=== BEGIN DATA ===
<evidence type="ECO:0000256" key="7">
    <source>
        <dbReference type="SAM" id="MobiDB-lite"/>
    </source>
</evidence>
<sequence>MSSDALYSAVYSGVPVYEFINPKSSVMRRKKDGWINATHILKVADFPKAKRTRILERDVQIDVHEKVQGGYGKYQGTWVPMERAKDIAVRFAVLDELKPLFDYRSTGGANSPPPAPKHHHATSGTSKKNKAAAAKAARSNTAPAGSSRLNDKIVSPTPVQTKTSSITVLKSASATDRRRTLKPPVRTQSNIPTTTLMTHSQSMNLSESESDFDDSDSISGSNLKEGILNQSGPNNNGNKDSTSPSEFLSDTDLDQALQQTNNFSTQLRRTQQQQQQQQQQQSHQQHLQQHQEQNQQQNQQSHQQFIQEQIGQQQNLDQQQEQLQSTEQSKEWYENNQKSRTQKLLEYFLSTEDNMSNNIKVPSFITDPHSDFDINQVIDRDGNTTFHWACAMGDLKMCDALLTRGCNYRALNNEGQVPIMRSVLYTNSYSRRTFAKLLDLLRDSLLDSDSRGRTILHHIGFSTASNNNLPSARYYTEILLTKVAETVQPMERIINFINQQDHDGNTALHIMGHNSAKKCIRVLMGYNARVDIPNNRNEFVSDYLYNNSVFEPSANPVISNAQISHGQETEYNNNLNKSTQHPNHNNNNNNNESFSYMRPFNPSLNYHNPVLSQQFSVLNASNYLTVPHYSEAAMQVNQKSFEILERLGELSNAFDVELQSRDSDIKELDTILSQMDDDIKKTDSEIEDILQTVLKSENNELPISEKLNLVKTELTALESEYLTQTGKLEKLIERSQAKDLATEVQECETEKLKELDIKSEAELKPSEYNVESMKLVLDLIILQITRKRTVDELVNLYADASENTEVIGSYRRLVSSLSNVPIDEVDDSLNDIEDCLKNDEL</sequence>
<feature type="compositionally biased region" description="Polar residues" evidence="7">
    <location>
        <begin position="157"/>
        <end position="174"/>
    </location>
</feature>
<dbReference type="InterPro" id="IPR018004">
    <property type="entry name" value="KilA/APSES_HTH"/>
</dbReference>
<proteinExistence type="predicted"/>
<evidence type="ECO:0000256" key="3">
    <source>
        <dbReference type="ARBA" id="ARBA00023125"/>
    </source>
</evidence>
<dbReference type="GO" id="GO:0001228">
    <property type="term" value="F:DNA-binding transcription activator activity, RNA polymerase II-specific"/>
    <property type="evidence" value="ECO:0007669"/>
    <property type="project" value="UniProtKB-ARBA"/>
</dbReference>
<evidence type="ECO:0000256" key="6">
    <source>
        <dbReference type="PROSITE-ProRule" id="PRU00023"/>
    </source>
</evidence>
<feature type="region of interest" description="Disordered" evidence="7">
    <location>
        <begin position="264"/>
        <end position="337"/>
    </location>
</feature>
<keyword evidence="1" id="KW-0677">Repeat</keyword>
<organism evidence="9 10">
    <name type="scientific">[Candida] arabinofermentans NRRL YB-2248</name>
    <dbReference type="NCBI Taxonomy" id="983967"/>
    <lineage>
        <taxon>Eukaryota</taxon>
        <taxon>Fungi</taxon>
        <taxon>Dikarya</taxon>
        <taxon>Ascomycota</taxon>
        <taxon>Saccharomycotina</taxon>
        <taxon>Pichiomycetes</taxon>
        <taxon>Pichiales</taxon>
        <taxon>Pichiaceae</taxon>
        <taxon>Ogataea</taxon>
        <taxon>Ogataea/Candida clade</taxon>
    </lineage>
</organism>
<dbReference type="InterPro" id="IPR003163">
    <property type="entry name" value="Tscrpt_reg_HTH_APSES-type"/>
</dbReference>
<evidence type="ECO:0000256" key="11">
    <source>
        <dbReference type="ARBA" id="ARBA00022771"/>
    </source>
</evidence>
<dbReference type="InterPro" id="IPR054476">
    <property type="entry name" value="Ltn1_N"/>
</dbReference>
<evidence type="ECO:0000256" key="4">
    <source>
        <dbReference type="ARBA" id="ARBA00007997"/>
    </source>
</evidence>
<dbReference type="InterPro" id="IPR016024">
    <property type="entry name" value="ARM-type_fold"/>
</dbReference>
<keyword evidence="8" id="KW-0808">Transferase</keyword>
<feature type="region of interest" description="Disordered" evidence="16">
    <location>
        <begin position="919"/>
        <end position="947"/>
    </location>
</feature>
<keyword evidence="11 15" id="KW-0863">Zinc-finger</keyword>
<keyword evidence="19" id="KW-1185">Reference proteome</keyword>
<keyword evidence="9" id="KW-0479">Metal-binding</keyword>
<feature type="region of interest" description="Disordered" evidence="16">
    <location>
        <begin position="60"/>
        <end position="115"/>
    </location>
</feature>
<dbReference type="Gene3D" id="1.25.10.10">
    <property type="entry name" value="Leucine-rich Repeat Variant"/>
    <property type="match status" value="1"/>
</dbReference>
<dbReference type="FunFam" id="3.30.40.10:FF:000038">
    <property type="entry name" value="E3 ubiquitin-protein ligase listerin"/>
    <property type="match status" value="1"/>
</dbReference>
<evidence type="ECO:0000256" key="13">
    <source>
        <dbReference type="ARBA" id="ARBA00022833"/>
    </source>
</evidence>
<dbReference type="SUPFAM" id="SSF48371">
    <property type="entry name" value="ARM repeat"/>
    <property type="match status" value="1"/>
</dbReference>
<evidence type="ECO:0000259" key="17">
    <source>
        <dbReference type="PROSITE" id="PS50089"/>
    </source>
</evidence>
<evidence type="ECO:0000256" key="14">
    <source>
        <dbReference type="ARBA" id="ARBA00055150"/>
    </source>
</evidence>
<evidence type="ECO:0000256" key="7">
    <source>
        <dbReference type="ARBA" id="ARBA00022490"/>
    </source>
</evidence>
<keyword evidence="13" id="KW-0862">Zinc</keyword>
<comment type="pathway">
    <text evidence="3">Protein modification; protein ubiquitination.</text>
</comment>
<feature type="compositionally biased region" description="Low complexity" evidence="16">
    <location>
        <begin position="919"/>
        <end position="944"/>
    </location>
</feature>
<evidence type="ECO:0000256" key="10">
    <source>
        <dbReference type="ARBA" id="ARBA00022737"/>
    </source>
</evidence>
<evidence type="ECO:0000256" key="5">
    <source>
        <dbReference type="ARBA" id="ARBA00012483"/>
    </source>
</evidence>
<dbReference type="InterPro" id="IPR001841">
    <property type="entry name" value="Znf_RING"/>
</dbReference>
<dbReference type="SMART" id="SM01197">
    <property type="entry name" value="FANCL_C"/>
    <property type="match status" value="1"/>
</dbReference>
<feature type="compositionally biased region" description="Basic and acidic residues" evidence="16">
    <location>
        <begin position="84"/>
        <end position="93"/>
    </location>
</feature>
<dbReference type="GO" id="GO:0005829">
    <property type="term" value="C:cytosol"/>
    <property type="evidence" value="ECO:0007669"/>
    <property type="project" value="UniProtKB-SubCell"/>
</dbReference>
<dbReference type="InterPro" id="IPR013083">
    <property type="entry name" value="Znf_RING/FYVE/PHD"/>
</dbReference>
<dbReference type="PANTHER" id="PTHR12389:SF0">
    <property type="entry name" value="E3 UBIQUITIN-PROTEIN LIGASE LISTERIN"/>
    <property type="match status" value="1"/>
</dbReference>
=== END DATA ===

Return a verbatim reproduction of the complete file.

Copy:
<evidence type="ECO:0000256" key="7">
    <source>
        <dbReference type="SAM" id="MobiDB-lite"/>
    </source>
</evidence>
<sequence>MSSDALYSAVYSGVPVYEFINPKSSVMRRKKDGWINATHILKVADFPKAKRTRILERDVQIDVHEKVQGGYGKYQGTWVPMERAKDIAVRFAVLDELKPLFDYRSTGGANSPPPAPKHHHATSGTSKKNKAAAAKAARSNTAPAGSSRLNDKIVSPTPVQTKTSSITVLKSASATDRRRTLKPPVRTQSNIPTTTLMTHSQSMNLSESESDFDDSDSISGSNLKEGILNQSGPNNNGNKDSTSPSEFLSDTDLDQALQQTNNFSTQLRRTQQQQQQQQQQQSHQQHLQQHQEQNQQQNQQSHQQFIQEQIGQQQNLDQQQEQLQSTEQSKEWYENNQKSRTQKLLEYFLSTEDNMSNNIKVPSFITDPHSDFDINQVIDRDGNTTFHWACAMGDLKMCDALLTRGCNYRALNNEGQVPIMRSVLYTNSYSRRTFAKLLDLLRDSLLDSDSRGRTILHHIGFSTASNNNLPSARYYTEILLTKVAETVQPMERIINFINQQDHDGNTALHIMGHNSAKKCIRVLMGYNARVDIPNNRNEFVSDYLYNNSVFEPSANPVISNAQISHGQETEYNNNLNKSTQHPNHNNNNNNNESFSYMRPFNPSLNYHNPVLSQQFSVLNASNYLTVPHYSEAAMQVNQKSFEILERLGELSNAFDVELQSRDSDIKELDTILSQMDDDIKKTDSEIEDILQTVLKSENNELPISEKLNLVKTELTALESEYLTQTGKLEKLIERSQAKDLATEVQECETEKLKELDIKSEAELKPSEYNVESMKLVLDLIILQITRKRTVDELVNLYADASENTEVIGSYRRLVSSLSNVPIDEVDDSLNDIEDCLKNDEL</sequence>
<feature type="compositionally biased region" description="Polar residues" evidence="7">
    <location>
        <begin position="157"/>
        <end position="174"/>
    </location>
</feature>
<dbReference type="InterPro" id="IPR018004">
    <property type="entry name" value="KilA/APSES_HTH"/>
</dbReference>
<proteinExistence type="predicted"/>
<evidence type="ECO:0000256" key="3">
    <source>
        <dbReference type="ARBA" id="ARBA00023125"/>
    </source>
</evidence>
<dbReference type="GO" id="GO:0001228">
    <property type="term" value="F:DNA-binding transcription activator activity, RNA polymerase II-specific"/>
    <property type="evidence" value="ECO:0007669"/>
    <property type="project" value="UniProtKB-ARBA"/>
</dbReference>
<evidence type="ECO:0000256" key="6">
    <source>
        <dbReference type="PROSITE-ProRule" id="PRU00023"/>
    </source>
</evidence>
<feature type="region of interest" description="Disordered" evidence="7">
    <location>
        <begin position="264"/>
        <end position="337"/>
    </location>
</feature>
<keyword evidence="1" id="KW-0677">Repeat</keyword>
<organism evidence="9 10">
    <name type="scientific">[Candida] arabinofermentans NRRL YB-2248</name>
    <dbReference type="NCBI Taxonomy" id="983967"/>
    <lineage>
        <taxon>Eukaryota</taxon>
        <taxon>Fungi</taxon>
        <taxon>Dikarya</taxon>
        <taxon>Ascomycota</taxon>
        <taxon>Saccharomycotina</taxon>
        <taxon>Pichiomycetes</taxon>
        <taxon>Pichiales</taxon>
        <taxon>Pichiaceae</taxon>
        <taxon>Ogataea</taxon>
        <taxon>Ogataea/Candida clade</taxon>
    </lineage>
</organism>
<dbReference type="InterPro" id="IPR003163">
    <property type="entry name" value="Tscrpt_reg_HTH_APSES-type"/>
</dbReference>
<evidence type="ECO:0000256" key="11">
    <source>
        <dbReference type="ARBA" id="ARBA00022771"/>
    </source>
</evidence>
<dbReference type="InterPro" id="IPR054476">
    <property type="entry name" value="Ltn1_N"/>
</dbReference>
<evidence type="ECO:0000256" key="4">
    <source>
        <dbReference type="ARBA" id="ARBA00007997"/>
    </source>
</evidence>
<dbReference type="InterPro" id="IPR016024">
    <property type="entry name" value="ARM-type_fold"/>
</dbReference>
<keyword evidence="8" id="KW-0808">Transferase</keyword>
<feature type="region of interest" description="Disordered" evidence="16">
    <location>
        <begin position="919"/>
        <end position="947"/>
    </location>
</feature>
<keyword evidence="11 15" id="KW-0863">Zinc-finger</keyword>
<keyword evidence="19" id="KW-1185">Reference proteome</keyword>
<keyword evidence="9" id="KW-0479">Metal-binding</keyword>
<feature type="region of interest" description="Disordered" evidence="16">
    <location>
        <begin position="60"/>
        <end position="115"/>
    </location>
</feature>
<dbReference type="Gene3D" id="1.25.10.10">
    <property type="entry name" value="Leucine-rich Repeat Variant"/>
    <property type="match status" value="1"/>
</dbReference>
<dbReference type="FunFam" id="3.30.40.10:FF:000038">
    <property type="entry name" value="E3 ubiquitin-protein ligase listerin"/>
    <property type="match status" value="1"/>
</dbReference>
<evidence type="ECO:0000256" key="13">
    <source>
        <dbReference type="ARBA" id="ARBA00022833"/>
    </source>
</evidence>
<dbReference type="SUPFAM" id="SSF48371">
    <property type="entry name" value="ARM repeat"/>
    <property type="match status" value="1"/>
</dbReference>
<evidence type="ECO:0000259" key="17">
    <source>
        <dbReference type="PROSITE" id="PS50089"/>
    </source>
</evidence>
<evidence type="ECO:0000256" key="14">
    <source>
        <dbReference type="ARBA" id="ARBA00055150"/>
    </source>
</evidence>
<evidence type="ECO:0000256" key="7">
    <source>
        <dbReference type="ARBA" id="ARBA00022490"/>
    </source>
</evidence>
<keyword evidence="13" id="KW-0862">Zinc</keyword>
<comment type="pathway">
    <text evidence="3">Protein modification; protein ubiquitination.</text>
</comment>
<feature type="compositionally biased region" description="Low complexity" evidence="16">
    <location>
        <begin position="919"/>
        <end position="944"/>
    </location>
</feature>
<evidence type="ECO:0000256" key="10">
    <source>
        <dbReference type="ARBA" id="ARBA00022737"/>
    </source>
</evidence>
<evidence type="ECO:0000256" key="5">
    <source>
        <dbReference type="ARBA" id="ARBA00012483"/>
    </source>
</evidence>
<dbReference type="InterPro" id="IPR001841">
    <property type="entry name" value="Znf_RING"/>
</dbReference>
<dbReference type="SMART" id="SM01197">
    <property type="entry name" value="FANCL_C"/>
    <property type="match status" value="1"/>
</dbReference>
<feature type="compositionally biased region" description="Basic and acidic residues" evidence="16">
    <location>
        <begin position="84"/>
        <end position="93"/>
    </location>
</feature>
<dbReference type="GO" id="GO:0005829">
    <property type="term" value="C:cytosol"/>
    <property type="evidence" value="ECO:0007669"/>
    <property type="project" value="UniProtKB-SubCell"/>
</dbReference>
<dbReference type="InterPro" id="IPR013083">
    <property type="entry name" value="Znf_RING/FYVE/PHD"/>
</dbReference>
<dbReference type="PANTHER" id="PTHR12389:SF0">
    <property type="entry name" value="E3 UBIQUITIN-PROTEIN LIGASE LISTERIN"/>
    <property type="match status" value="1"/>
</dbReference>